NSCLCCD68, CD163, PD-L1,Mantra (PerkinElmer, Waltham, MA, USA)inForm (PerkinElmer, Waltham, MA, USA)[146]
NSCLCCD8, CD4, Foxp3, CD68Vectra Multispectral Imaging System (PerkinElmer, Waltham, MA, USA)inForm (PerkinElmer, Waltham, MA, USA)[147]
NSCLCCD3, CD8, Foxp3ScanScope CS (Aperio Technologies, Vista, CA, USA)GENIE (Aperio Technologies, Vista, CA, USA)[148]
NSCLCCD8, PD-L1Aperio AT scanner (Leica Biosystems Inc., Richmond, IL, USA)Developer XD (Definiens, Munich, Germany)[149]
pulmonary squamous cell carcinomaCD8, PD-1ScanScope (Aperio Technologies, Vista CA, USA)ImageScope (Aperio Technologies, Vista, CA, USA)[150]
pulmonary squamous cell carcinomaCD20, CD21, CD23, PNAD, DC-LAMPVectra 3 (PerkinElmer, Waltham, MA, USA)inForm (PerkinElmer, Waltham, MA, USA)[151]
Oral squamous cell cancerCD3, CD8, FoxP3, CD163, PD-L1Vectra (PerkinElmer, Waltham, MA, USA)inForm (PerkinElmer, Waltham, MA, USA)[152]
Ovarian cancerCD8, MHC I, FAP ISHPanoramic 250 (3Dhistech, Budapest, Hungary),Developer XD (Definiens, Munich, Germany)[153]
Ovarian cancerCD8TissueFAXS (TissueGnostics, Vienna, Austria)HistoQuest (TissueGnostics, Vienna, Austria)[154]
Ovarian cancerCD8, CD45RO, CD68Panoramic Flash (3Dhistech, Budapest, Hungary)Tissue Studio (Definiens, Munich, Germany)[155]
Ovarian cancerCD4, CD8, CD20Aperio scanner (Leica Biosystems Inc., Richmond, IL, USA)ImageScope (Aperio Technologies, Vista, CA, USA)[156]
Ovarian cancerCD8Vectra (PerkinElmer, Waltham, MA, USA)inForm (PerkinElmer, Waltham, MA, USA)[157]
Ovarian cancerCD8, CD103TissueFAXS (TissueGnostics, Vienna Austria)Fiji, Image J software (NIH, Bethesda, MD, USA)[158]
Ovarian cancerCD3, CD4, CD8n.s.CD3 Quantifier (VM Scope, Berlin, Germany)[159]
Pancreatic cancerCD3, CD8, CD4, Foxp3, CK8Vectra Multispectral Imaging System version 2 (PerkinElmer, Waltham, MA, USA)Nuance Image Analysis software; inForm (PerkinElmer, Waltham, MA, USA)[160]
Pancreatic cancerDC-LAMP, FoxP3, CD68, CD3, CD8, CD4, CD20Panoramic Flash (3Dhistech, Budapest, Hungary)ImageJ software (NIH, Bethesda, MD, USA)[161]
Pancreatic cancerCD20, CD8, PD1dotSlide (Olympus, Tokyo, Japan)ad hoc software[162]
Pancreatic cancerCD8NanoZoomer (Hamamatsu Photonics, Hamamatsu City, Japan)HALO (Indica Labs, Albuquerque, NM, USA[163]
Pancreatic cancerCD8, PD-L1, CD44, CD133TissueFAXS (TissueGnostics, Vienna, Austria)TissueQuest (TissueGnostics, Vienna, Austria)[164]
Pancreatic cancerCD3NanoZoomer (Hamamatsu Photonics, Hamamatsu City, Japan)Tissue Studio (Definiens, Munich, Germany)[165]
Pancreatic cancerCD3, CD8, CD20, CD66bn.s.ImageJ software (NIH, Bethesda, MD, USA)[166]
Pancreatic cancerCD3, CD8Aperio AT scanner (Leica Biosystems Inc., Richmond, IL, USA)ImageJ software (NIH, Bethesda, MD, USA)[167]
Prostate cancerCD3, CD8, CD20, CD56, CD68, Foxp3ScanScope XT(Aperio Technologies, Vista, CA, USA)ImageScope (Aperio Technologies, Vista, CA, USA)[168]
Prostate cancerCD20ScanScope XT (Aperio Technologies, Vista, CA, USA)ImageScope (Aperio Technologies, Vista, CA, USA)[169]
Prostate cancerCD3, CD8, Foxp3NanoZoomer (Hamamatsu Photonics, Hamamatsu City, Japan)Aperio Digital Pathology software (Leica Biosystems Inc., Richmond IL, USA)[170]
Clear cell renal cell carcinomaCD8, PD-1, LAG-3, PD-L1, PD-L2NanoZoomer (Hamamatsu Photonics, Hamamatsu City, Japan)Calopix software (TRIBVN Healthcare, Paris, France)[171]
CRC, colorectal cancer; CRCLM, colorectal cancer metastasis in the liver; HCC, hepatocellular carcinoma; HNSCC, head and neck squamous cell carcinoma; NSCLC, non-small cell lung cancer; n.s., not specified.
Table 3. Studies using next-generation digital pathology for the quantification of blood vessels.
Table 3. Studies using next-generation digital pathology for the quantification of blood vessels.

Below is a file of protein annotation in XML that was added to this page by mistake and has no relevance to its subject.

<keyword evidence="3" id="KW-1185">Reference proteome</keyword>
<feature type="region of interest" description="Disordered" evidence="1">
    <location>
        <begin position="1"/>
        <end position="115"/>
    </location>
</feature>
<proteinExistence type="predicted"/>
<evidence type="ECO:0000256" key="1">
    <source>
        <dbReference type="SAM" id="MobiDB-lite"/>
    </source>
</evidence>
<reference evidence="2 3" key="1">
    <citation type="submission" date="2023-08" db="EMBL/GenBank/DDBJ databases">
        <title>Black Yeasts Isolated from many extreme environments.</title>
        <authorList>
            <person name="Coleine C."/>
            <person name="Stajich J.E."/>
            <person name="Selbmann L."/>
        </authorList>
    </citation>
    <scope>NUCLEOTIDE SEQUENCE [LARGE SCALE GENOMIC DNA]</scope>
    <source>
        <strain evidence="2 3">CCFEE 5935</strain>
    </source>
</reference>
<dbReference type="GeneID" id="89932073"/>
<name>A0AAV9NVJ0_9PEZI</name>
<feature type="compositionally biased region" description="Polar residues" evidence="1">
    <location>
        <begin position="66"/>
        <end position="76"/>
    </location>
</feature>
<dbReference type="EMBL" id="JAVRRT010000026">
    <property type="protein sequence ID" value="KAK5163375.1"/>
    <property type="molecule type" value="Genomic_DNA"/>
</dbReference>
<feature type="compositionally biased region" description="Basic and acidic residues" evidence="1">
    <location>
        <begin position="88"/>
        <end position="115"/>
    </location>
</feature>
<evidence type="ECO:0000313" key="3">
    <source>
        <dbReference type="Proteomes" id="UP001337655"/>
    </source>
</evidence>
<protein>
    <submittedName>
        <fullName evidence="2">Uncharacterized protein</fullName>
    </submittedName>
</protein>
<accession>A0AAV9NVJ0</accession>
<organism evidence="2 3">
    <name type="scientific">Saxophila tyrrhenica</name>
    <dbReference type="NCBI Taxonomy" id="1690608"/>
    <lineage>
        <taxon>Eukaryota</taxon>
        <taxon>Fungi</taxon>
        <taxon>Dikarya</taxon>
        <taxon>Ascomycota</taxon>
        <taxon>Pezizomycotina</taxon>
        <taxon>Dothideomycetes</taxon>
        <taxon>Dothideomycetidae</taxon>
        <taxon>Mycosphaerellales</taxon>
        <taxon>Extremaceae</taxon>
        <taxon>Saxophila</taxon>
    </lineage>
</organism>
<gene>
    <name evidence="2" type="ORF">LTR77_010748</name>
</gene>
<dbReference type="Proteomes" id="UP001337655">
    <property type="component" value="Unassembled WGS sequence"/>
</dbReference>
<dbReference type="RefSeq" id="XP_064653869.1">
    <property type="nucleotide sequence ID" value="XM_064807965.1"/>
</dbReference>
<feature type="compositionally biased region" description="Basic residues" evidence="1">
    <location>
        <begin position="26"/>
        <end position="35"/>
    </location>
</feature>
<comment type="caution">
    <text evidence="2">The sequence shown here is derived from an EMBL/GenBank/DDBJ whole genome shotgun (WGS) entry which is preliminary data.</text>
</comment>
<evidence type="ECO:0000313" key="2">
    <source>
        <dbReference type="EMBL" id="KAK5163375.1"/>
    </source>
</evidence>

Cancer TypeMarkersScanner/MicroscopeQuantification SystemReferences
Breast cancerCD34Olympus BX41 (Olympus, Tokyo, Japan)Cell D software (Olympus, Tokyo, Japan)[178]
Breast cancerCD34NanoZoomer (Hamamatsu Photonics, Hamamatsu City, Japan)Slidepath Image Analysis system (Leica Biosystems Inc., Richmond, IL, USA)[179]
Breast cancerCD34TissueFAXS (TissueGnostics, Vienna, Austria)HistoQuest (TissueGnostics, Vienna, Austria)[180]
Breast cancer metastasisCD31Panoramic 250 (3Dhistech, Budapest, Hungary)Visiopharm image analysis software (Visiopharm, Copenhagen, Denmark)[181]
CRCCD31Mirax slide scanner system (3Dhistech, Budapest, Hungary)Image J software (NIH, Bethesda, MD, USA)[182]
CRCCD31TissueFAXS (TissueGnostics, Vienna, Austria)StrataQuest (TissueGnostics, Vienna, Austria)[183]
ESCCCD31TissueFAXS (TissueGnostics, Vienna, Austria)HistoQuest, TissueQuest (TissueGnostics, Vienna, Austria)[184]
Human tumorCD31, CD34Aperio (Leica Biosystems Inc., Richmond, IL, USA)Fiji, Image J software (NIH, Bethesda, MD, USA)[185]
MelanomaCD31Aperio CS Scanner (Leica Biosystems Inc., Richmond, IL, USA)Aperio image analysis system (Leica Biosystems Inc., Richmond, IL, USA)[186]
Pancreatic cancerCD31n.s.The Ariol™ image analysis system (Genetix, New Milton, England)[187]
Renal cancerCD34Zeiss Axio Scan.Z1 (Zeiss, Jena, Germany)Developer XD, Tissue Studio (Definiens, Munich, Germany)[188]
Rectal cancerCD34ScanScope CS (Aperio Technologies, Vista, CA, USA)ImageScope (Aperio Technologies, Vista, CA, USA)[189]
Tongue cancerPNAdScanScope T3 (Aperio Technologies, Vista, CA, USA)Image J software (NIH, Bethesda, MD, USA)[190]
CRC, colorectal cancer; n.s., not specified; ESCC, esophageal squamous cell carcinoma.
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Mungenast, F.; Fernando, A.; Nica, R.; Boghiu, B.; Lungu, B.; Batra, J.; Ecker, R.C. Next-Generation Digital Histopathology of the Tumor Microenvironment. Genes 2021, 12, 538.

AMA Style

Mungenast F, Fernando A, Nica R, Boghiu B, Lungu B, Batra J, Ecker RC. Next-Generation Digital Histopathology of the Tumor Microenvironment. Genes. 2021; 12(4):538.

Chicago/Turabian Style

Mungenast, Felicitas, Achala Fernando, Robert Nica, Bogdan Boghiu, Bianca Lungu, Jyotsna Batra, and Rupert C. Ecker. 2021. "Next-Generation Digital Histopathology of the Tumor Microenvironment" Genes 12, no. 4: 538.